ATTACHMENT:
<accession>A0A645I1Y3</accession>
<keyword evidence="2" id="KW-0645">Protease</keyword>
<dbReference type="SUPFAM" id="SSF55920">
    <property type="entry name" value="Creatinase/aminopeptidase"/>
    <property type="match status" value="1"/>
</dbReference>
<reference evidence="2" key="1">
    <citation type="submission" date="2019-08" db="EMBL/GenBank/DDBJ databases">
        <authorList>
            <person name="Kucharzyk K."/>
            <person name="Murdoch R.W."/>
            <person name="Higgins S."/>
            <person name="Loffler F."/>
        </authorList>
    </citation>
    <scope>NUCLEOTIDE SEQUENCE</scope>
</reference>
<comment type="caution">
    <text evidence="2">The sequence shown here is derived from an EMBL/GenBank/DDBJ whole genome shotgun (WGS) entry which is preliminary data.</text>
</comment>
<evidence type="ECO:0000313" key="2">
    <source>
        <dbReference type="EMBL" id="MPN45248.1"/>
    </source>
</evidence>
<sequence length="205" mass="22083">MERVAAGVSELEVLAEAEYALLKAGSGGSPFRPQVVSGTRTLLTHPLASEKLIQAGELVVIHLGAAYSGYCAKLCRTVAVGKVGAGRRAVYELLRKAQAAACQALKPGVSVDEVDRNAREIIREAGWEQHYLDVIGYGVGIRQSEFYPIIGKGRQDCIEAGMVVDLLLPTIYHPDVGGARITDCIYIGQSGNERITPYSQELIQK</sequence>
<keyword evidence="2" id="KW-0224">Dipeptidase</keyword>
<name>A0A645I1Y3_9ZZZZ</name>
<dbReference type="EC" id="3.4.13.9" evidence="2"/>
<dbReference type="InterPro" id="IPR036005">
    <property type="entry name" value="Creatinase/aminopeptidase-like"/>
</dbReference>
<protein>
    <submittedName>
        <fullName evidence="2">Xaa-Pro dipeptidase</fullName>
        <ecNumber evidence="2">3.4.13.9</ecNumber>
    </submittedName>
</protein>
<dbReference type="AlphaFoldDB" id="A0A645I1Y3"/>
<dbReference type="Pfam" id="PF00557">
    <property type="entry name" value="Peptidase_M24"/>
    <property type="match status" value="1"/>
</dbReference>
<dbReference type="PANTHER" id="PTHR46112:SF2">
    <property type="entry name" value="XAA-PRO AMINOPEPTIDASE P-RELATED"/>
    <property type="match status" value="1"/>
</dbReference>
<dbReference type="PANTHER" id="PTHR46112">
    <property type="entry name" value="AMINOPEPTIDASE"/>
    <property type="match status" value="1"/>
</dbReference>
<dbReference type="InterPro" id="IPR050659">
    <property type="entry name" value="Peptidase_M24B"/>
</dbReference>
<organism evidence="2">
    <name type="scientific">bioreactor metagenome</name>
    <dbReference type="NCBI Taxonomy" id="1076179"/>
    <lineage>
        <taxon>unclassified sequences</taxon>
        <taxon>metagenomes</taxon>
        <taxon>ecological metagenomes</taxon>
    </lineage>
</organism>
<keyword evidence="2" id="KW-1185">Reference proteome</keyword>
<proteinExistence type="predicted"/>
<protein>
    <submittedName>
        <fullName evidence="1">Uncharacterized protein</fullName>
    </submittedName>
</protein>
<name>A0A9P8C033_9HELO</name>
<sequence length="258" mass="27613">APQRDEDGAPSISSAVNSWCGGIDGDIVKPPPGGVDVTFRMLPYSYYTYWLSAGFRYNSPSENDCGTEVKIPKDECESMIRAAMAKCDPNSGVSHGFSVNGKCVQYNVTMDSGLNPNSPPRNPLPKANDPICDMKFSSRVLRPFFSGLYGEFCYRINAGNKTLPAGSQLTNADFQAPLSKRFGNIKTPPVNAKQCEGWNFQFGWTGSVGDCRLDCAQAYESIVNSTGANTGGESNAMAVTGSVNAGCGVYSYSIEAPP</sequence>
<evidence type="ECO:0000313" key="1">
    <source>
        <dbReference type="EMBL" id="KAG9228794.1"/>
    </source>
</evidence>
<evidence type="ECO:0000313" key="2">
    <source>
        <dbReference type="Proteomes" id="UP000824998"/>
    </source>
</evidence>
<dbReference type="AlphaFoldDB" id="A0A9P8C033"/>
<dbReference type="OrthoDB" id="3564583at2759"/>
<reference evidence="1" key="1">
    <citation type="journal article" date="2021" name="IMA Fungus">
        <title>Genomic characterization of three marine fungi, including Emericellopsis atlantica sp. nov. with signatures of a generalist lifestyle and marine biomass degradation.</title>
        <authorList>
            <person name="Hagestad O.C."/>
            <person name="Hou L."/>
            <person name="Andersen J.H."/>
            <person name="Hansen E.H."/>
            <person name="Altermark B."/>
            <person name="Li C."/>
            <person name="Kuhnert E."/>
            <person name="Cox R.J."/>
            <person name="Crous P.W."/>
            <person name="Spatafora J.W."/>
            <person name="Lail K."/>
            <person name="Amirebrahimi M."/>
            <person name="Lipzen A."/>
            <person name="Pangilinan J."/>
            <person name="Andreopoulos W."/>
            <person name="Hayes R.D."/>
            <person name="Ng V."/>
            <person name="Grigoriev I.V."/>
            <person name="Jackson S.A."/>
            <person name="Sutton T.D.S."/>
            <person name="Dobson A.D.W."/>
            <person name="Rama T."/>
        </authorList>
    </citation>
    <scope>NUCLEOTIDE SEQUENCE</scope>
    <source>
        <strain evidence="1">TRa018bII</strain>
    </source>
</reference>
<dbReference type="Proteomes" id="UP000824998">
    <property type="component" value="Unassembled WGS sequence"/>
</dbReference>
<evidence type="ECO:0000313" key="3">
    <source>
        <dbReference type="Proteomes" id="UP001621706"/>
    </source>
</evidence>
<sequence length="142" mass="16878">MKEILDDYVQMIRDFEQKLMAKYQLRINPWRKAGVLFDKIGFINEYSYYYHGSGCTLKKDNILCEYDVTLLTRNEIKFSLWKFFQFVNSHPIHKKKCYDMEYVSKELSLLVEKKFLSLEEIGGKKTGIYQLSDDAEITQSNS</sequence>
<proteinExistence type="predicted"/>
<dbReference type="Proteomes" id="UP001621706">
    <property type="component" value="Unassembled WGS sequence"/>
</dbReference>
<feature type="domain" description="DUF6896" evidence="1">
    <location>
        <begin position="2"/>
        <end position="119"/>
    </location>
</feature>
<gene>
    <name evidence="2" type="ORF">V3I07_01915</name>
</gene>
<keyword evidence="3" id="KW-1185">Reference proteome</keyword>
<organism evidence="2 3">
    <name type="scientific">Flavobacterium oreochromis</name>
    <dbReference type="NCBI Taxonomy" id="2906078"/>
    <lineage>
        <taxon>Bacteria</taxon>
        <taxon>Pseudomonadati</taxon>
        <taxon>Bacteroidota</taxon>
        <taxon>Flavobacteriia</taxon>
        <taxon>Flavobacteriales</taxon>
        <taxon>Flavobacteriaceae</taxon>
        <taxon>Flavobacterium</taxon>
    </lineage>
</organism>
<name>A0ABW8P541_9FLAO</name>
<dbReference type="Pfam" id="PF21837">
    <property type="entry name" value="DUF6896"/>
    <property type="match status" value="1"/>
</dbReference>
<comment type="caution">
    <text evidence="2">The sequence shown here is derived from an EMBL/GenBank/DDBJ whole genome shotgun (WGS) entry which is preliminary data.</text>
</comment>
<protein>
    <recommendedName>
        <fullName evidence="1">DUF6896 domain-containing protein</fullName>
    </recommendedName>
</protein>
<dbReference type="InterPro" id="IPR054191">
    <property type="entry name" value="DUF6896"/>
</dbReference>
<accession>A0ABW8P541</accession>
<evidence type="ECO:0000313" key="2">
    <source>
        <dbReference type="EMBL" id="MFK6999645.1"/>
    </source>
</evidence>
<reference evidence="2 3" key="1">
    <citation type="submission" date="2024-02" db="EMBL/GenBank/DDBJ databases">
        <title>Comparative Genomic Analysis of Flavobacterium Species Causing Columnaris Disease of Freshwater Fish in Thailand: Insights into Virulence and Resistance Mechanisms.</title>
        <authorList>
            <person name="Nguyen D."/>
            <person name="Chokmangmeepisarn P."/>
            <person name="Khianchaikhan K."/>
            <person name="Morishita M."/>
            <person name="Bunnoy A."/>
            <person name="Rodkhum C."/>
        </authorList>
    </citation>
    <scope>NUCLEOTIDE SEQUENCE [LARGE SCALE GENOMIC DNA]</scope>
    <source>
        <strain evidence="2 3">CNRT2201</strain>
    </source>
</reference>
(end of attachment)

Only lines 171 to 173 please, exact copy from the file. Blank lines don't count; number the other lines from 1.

<evidence type="ECO:0000313" key="2">
    <source>
        <dbReference type="EMBL" id="MFK6999645.1"/>